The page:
It has long been taught in health orthodoxy that a low-fat diet was ideal for preventing disease; but more and more, this idea is being called into question. As more and more new research comes in, the orthodox medical establishment has had to grudgingly admit that perhaps their theories have been wrong all along. On the weight maintenance side of things, we have been taught that higher intake of dietary fat makes us gain body fat, but research is now showing that the opposite may be the case.
One must keep in mind that fat is a basic building block of the body. For instance, the membranes of every cell in the body are overwhelmingly composed of fat molecules. Optimal health of the cells requires adequate intake of fats for the production and maintenance of the cell membranes. Furthermore, those fat molecules must be of the correct type to create cell membranes of greatest health. Eating artificially altered fats such as hydrogenated oils will impact the quality of cell membranes as unnatural molecules become incorporated into the structure of cell membranes. Dietary fat is not just fuel!
Fat and cholesterol are also essential building blocks of hormones such as estrogen and testosterone. A diet too low in fat could well result in levels of hormones too low for health. How handy it is that those who have followed the medical industry’s guideline of a low fat diet now find themselves dealing with deranged hormone levels. Now the pharmaceutical industry can sell them hormone patches to bring those hormone levels back up. They must be seeing dollar signs! Wouldn’t it be better, though, to correct the problem at its source? That would be done by correcting the dietary imbalance that created the problem in the first place. Disease is the result of either insufficient nutrition and/or exposure to toxins. When the environment of the cells is corrected, health returns. The correction required to improve levels of hormones such as testosterone and estrogen is the inclusion in the diet of more fat including saturated fat. Testosterone and other steroidal hormones are actually derived from cholesterol, and so cholesterol must be present for the creation of these hormones. If the level of these hormones in your body is too low, then perhaps it is because you are doing too good of a job of “controlling” your lipids and cholesterol. Good sources of dietary fat include the following:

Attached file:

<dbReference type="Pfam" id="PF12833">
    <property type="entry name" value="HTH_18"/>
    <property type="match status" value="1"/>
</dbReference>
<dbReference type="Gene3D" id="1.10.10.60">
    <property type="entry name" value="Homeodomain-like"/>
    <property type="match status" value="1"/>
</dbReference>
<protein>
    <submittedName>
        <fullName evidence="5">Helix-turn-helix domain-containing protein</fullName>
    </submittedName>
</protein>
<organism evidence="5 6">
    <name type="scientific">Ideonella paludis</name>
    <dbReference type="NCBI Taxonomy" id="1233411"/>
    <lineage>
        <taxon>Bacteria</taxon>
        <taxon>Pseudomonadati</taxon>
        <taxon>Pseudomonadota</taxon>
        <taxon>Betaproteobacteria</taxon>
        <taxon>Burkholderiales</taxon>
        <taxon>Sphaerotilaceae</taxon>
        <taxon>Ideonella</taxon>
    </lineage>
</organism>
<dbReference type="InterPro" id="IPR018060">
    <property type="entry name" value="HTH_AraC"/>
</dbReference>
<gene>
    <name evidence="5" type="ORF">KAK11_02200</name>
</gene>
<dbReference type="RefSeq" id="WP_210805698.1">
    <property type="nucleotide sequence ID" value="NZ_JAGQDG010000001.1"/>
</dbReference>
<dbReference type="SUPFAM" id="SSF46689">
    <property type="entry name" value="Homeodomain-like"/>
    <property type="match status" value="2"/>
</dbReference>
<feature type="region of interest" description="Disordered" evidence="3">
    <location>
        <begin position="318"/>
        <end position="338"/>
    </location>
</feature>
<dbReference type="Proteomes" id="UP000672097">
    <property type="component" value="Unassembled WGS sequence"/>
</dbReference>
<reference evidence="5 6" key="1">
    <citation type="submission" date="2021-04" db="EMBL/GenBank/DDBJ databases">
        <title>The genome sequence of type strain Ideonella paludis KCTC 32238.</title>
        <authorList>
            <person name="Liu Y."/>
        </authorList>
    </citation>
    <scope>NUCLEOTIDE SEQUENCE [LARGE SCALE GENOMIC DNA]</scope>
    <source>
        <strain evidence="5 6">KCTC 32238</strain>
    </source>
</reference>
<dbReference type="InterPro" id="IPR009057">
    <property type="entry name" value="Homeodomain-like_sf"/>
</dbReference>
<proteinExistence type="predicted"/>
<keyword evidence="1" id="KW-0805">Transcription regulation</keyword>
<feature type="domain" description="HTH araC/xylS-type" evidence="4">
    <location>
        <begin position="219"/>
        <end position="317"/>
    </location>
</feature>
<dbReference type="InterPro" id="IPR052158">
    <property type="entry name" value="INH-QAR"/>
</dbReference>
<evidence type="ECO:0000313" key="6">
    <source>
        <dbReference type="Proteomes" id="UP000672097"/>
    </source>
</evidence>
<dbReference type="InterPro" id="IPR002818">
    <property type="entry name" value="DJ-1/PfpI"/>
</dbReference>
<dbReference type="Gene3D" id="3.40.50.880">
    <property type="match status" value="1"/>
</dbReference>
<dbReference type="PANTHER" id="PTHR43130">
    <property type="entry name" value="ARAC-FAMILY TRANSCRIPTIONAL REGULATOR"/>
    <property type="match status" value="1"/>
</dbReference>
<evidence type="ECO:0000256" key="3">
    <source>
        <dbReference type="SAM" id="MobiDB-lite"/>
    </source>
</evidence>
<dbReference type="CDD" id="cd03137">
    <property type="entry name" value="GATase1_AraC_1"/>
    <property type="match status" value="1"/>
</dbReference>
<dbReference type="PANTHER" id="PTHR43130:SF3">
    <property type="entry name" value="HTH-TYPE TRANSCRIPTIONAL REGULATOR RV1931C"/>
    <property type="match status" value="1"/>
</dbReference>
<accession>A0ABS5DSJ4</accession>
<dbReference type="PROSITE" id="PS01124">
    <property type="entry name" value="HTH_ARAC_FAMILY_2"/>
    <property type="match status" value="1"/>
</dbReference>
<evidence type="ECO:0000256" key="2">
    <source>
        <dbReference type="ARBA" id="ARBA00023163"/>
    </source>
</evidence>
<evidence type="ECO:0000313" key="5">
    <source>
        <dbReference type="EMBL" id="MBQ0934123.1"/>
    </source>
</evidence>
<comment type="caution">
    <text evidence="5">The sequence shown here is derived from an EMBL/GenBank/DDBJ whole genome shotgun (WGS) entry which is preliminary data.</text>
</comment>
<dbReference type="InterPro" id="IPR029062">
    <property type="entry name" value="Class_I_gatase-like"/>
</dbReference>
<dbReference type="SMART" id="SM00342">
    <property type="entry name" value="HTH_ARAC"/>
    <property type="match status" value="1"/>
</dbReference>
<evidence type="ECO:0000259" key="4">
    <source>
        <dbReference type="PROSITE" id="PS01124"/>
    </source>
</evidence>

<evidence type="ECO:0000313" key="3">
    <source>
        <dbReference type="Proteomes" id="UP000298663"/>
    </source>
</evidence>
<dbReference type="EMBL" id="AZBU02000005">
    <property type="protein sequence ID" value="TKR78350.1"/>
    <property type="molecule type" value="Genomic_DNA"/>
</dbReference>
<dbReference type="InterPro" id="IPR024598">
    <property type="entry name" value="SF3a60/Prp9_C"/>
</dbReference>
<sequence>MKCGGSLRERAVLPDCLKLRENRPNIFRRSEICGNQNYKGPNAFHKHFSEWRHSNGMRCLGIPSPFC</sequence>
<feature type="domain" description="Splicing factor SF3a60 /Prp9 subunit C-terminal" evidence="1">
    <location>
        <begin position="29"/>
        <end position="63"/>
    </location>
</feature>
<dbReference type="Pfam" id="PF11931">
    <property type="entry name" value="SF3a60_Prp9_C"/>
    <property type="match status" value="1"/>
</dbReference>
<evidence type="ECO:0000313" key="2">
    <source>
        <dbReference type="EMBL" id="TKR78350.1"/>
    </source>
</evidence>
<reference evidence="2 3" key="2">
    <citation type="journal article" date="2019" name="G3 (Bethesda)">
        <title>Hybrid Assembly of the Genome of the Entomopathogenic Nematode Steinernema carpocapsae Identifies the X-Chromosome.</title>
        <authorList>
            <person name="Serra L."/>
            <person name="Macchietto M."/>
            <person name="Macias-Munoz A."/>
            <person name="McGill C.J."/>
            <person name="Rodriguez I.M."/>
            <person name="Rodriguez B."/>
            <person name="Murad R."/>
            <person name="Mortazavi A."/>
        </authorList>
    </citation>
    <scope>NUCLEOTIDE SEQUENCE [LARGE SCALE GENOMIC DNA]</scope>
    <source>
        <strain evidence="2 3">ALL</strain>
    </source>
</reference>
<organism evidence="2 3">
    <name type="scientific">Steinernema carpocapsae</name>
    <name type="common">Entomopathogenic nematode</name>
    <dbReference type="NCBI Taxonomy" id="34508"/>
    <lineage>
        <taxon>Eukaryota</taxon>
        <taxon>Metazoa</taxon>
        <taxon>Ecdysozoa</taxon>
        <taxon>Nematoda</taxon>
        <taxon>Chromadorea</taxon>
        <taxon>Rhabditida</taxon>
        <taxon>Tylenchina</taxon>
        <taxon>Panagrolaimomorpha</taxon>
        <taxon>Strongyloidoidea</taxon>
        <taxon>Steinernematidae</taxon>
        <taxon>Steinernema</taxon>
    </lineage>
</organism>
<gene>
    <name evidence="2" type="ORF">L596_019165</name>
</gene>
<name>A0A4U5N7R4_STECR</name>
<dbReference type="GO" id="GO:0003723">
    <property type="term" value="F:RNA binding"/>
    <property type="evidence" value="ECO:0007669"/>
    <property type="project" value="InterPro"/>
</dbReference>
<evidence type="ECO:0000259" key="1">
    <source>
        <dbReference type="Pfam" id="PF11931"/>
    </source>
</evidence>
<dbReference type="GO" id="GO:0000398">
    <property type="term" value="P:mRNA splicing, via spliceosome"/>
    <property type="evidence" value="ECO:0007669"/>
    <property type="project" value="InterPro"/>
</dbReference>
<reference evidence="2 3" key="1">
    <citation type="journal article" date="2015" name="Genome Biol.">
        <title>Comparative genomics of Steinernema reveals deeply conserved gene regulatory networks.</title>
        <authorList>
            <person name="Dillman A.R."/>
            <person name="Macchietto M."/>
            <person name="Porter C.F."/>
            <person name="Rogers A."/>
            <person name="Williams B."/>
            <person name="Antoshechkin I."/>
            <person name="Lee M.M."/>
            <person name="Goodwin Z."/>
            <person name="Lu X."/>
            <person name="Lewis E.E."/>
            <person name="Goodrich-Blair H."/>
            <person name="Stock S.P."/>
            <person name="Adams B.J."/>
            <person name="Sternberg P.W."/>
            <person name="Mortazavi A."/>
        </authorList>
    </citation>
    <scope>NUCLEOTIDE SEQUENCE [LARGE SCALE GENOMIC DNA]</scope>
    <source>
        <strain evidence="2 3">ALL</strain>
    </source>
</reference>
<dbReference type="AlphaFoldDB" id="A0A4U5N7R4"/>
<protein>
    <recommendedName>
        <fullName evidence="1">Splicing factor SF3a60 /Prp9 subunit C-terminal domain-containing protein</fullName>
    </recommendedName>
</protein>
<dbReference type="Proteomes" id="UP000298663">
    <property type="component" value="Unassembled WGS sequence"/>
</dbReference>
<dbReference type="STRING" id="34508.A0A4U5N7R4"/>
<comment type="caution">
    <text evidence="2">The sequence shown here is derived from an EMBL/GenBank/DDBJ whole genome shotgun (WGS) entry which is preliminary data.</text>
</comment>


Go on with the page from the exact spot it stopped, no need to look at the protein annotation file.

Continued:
- Olives and Olive oil
- Coconuts and coconut oil
- Butter made from raw grass-fed organic milk
- Raw nuts, such as, almonds or pecans
- Organic pastured egg yolks
- Grass-fed meats
- Palm oil
- Unheated organic nut oils
Current high rates of vitamin D deficiency in the United States may also be due to the low-fat diet orthodoxy. Vitamin D is made from cholesterol and resembles a steroidal hormone.
Too much sugar intake can also reduce testosterone levels. Carbonated beverages have become the greatest contributor to sugar intake. If one needs to break the habit of drinking sugary beverages, I suggest making diet sodas with carbonated water and natural alternative sweeteners such as stevia. Liquid stevia extract is available already flavored. Plain liquid stevia can also be used with separate flavors or lemon juice. Suppliers of natural flavor products can be found online. Xylitol is also a good choice since it helps control harmful microbes in the body that can result from eating a diet too high in carbohydrates. Artificial sweeteners such as aspartame (Nutrasweet) and sucralose (Splenda) should be strictly avoided due to their high toxicity.
What all of this comes down to is that a low-carb high-fat Atkins-like diet may be useful in correcting hormone derangement. This diet reduces carbs and raises fat while keeping protein levels steady. When protein levels are kept steady, stress on the kidneys is prevented, thus eliminating the primary medical concern about low-carb diets. Carbohydrates in such a diet should come from vegetables.
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